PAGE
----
Like protozoa, nematodes are important in mineralizing, or releasing, nutrients in plant-available forms. When nematodes eat bacteria or fungi, ammonium (NH4+) is released because bacteria and fungi contain much more N than the nematodes require. At low nematode densities, feeding by nematodes stimulates the growth rate of bacteria populations. Small or low root consumption by nematodes may stimulate plant root growth like air pruning, increasing root biomass.
Product Spotlight: AZOS Red Liquid
AZOS Red Liquid is a naturally occurring nitrogen-fixing bacteria that helps benefit plant growth, converting atmospheric nitrogen into a useable form that is readily available to the plants. AZOS Red Liquid is a pure, living bacterial inoculant; experience an improvement in plant establishment and accelerated plant growth. AZOS Red Liquid is great for containers, raised beds, and row crops. AZOS Red Liquid is ideal for cloning and plant propagation, transplanting, and general watering throughout veg and grow.
AZOS Red Liquid is a living product with millions of colonies of Azospirillum brasilense at 1 x 10^8 CFU per ml. AZOS Red liquid can be used in conjunction with other fertilizers and biostimulants and is designed to be compatible with all waterborne applications and fertigation systems. AZOS Red Liquid is best for middle to large-scale growers looking to increase the efficiency of their clones and nursery plants as well as boosting vegetative growth.
Of all the nutrients transported to plants through the soil, nitrogen is required in the greatest amount. It drives chlorophyll production in the foliage, keeping plants green and propelling photosynthesis. It is a fundamental building block of amino acids and other essential compounds that ensure crop health and productivity. Nitrogen is a major component of every protein molecule, and yet soils are often deficient in this element. Although the atmosphere is comprised of around 80% nitrogen, it is in a form (N2, or atmospheric nitrogen) that is not readily available to plants. AZOS Red Liquid is able to facilitate this conversion.
With the increased accessibility of nitrogen in the soil, AZOS Red Liquid can catalyze a natural growth hormone within plants that help promote more root and vegetative growth. AZOS Red Liquid is great for rooting out cuttings and transplants.
Cultured and packaged to order, AZOS Red Liquid is one of the freshest and biologically active microbial products on the market. AZOS Red Liquid packaging includes a spigot that allows growers to extract the right amount of liquid needed for an application. This spigot technology maintains the viability of the bacteria as it does not allow outside contaminants to enter and spoil the inoculant.
To ensure the best results, we recommend you purchase enough product for a single crop cycle. Best when stored in a refrigerator.
AZOS Red Liquid is highly versatile and easy to use with all types waterborne applications. At an application rate of 5 ml per gallon, apply throughout vegetative growth stages for vigorous plant growth. AZOS Red Liquid can also be used to catalyze root growth for cloning and plant propagation at a rate of 20 ml per gallon for rockwool cube and plug soaking, and 5 ml per gallon in propagation and cloning machines.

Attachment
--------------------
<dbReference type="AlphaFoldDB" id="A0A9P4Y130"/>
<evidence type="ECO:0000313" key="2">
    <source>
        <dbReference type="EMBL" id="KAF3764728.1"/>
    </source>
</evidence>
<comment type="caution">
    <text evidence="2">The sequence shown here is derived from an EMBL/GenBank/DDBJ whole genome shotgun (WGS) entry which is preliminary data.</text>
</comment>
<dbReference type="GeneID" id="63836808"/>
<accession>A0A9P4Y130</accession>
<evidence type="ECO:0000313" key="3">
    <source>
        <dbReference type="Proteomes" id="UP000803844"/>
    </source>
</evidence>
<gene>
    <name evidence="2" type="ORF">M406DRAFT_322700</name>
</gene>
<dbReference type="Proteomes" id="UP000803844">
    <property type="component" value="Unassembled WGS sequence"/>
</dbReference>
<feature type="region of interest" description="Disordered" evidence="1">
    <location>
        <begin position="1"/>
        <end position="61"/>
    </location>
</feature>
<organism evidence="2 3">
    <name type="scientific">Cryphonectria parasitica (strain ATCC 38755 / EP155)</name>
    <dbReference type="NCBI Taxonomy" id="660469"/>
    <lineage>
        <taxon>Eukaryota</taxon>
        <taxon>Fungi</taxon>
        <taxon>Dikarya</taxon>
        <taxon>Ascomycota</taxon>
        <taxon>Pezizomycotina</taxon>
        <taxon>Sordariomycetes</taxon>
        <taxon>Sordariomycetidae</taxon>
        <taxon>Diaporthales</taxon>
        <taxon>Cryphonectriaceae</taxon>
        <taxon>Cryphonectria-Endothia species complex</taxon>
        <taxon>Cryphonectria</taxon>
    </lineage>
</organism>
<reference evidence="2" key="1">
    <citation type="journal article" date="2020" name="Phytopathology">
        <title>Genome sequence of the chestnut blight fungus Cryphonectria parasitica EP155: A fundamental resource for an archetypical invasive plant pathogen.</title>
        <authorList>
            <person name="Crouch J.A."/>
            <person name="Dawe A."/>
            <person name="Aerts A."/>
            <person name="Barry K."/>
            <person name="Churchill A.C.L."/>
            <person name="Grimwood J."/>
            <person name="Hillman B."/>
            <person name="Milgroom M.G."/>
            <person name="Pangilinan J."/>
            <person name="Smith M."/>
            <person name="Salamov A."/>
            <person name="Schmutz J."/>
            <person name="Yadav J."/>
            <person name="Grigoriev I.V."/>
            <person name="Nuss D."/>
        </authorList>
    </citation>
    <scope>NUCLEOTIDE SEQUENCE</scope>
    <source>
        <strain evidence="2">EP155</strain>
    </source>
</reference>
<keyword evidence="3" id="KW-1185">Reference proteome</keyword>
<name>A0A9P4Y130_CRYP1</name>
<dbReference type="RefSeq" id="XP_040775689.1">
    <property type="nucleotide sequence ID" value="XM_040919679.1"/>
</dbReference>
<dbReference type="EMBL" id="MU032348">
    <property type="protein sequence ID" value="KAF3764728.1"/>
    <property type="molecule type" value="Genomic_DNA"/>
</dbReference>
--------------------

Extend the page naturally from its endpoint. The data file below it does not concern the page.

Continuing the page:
AZOS Red Liquid is the key to successful transplants and gardens. Experience the true power of a pure, fresh and living bacterial inoculant.
Product Spotlight: Root Pouch Fabric Pots
What is a Root Pouch?
Root Pouch is a fabric planting container made from recycled plastic water bottles. They have several different fabric densities, colors, and patterns depending on what the need and decor is. They are safe to use in growing edibles as well as decorative plants. Perfect for drip systems, overheads and hydroponic flood trays, as well as the use for the home grower.
Why fabric pots?
Root Pouch fabric is a mixture of PETE (recycled plastic water bottles) and natural fibers that creates a mesh like surface. Once roots reach the fabric it signals the plant to send out new roots, instead of circling and strangling the plant like other containers. Thus creating super dense, fibrous healthy root systems for plants. Root Pouch containers achieve a superior root system over the traditional plastic pot. These natural fibers mixed into the netting of the fabric will retain moisture much more evenly around the pot.
Why Root Pouch over other fabric pots?
Root Pouch is the only fabric pot on the market made from recycled plastic water bottles and mixed with natural fibers, such as jute and cotton. It has always been a frustrating feat to want to purchase and use earth friendly items, but when they are usually far more expensive then their less earth friendly counterpart it is sometimes difficult to do. Root Pouch decided to keep their prices low and affordable. Growing in Root Pouch not only takes the water bottles out of the landfill, but it also diminishes the use of the traditional black plastic pots (that also end up in the landfills), lessening the carbon footprint.
Root Pouches are not only earth friendly and affordable but they also create an ideal environment for the plant to grow in. Their handles and stitching are industrial strength and make planting and growing in them that much easier.
Does the recycled material leech contaminants into my plants?
No. Root Pouch uses recycled plastic water bottles (known as PETE) in the making of their fabric. PETE is a plastic resin made from water bottles that have the recycled symbol surrounding the number 1, which is FDA-approved as safe to drink and eat out of. PETE is used along with natural fibers because of its strength, thermal-stability and its resistance to UV rays.
Xtreme Gardening harnesses the power of microbial evolution, isolating the most critical members of the soil food web that have repeatedly proven to improve plant performance. Gardeners can experience an increase in crop quality and crop yields, while also improving nutrient and water management.
The MAMMOTH® mission is to provide solutions for a range of challenges that cultivators face. They have polled thousands of growers and have identified:
Pests like spider mites and thrips pose the potential to cause huge losses for cultivators if they are not addressed before they become a problem.
Their pest prevention solution, MAMMOTH® Biocontrol Preventative Insecticide (MB-PI), utilizes compounds found in thyme oil found to be highly effective in pest prevention and control. MB-PI is made entirely from plant-derived ingredients which means it leaves zero toxic residue, and is safe for testing.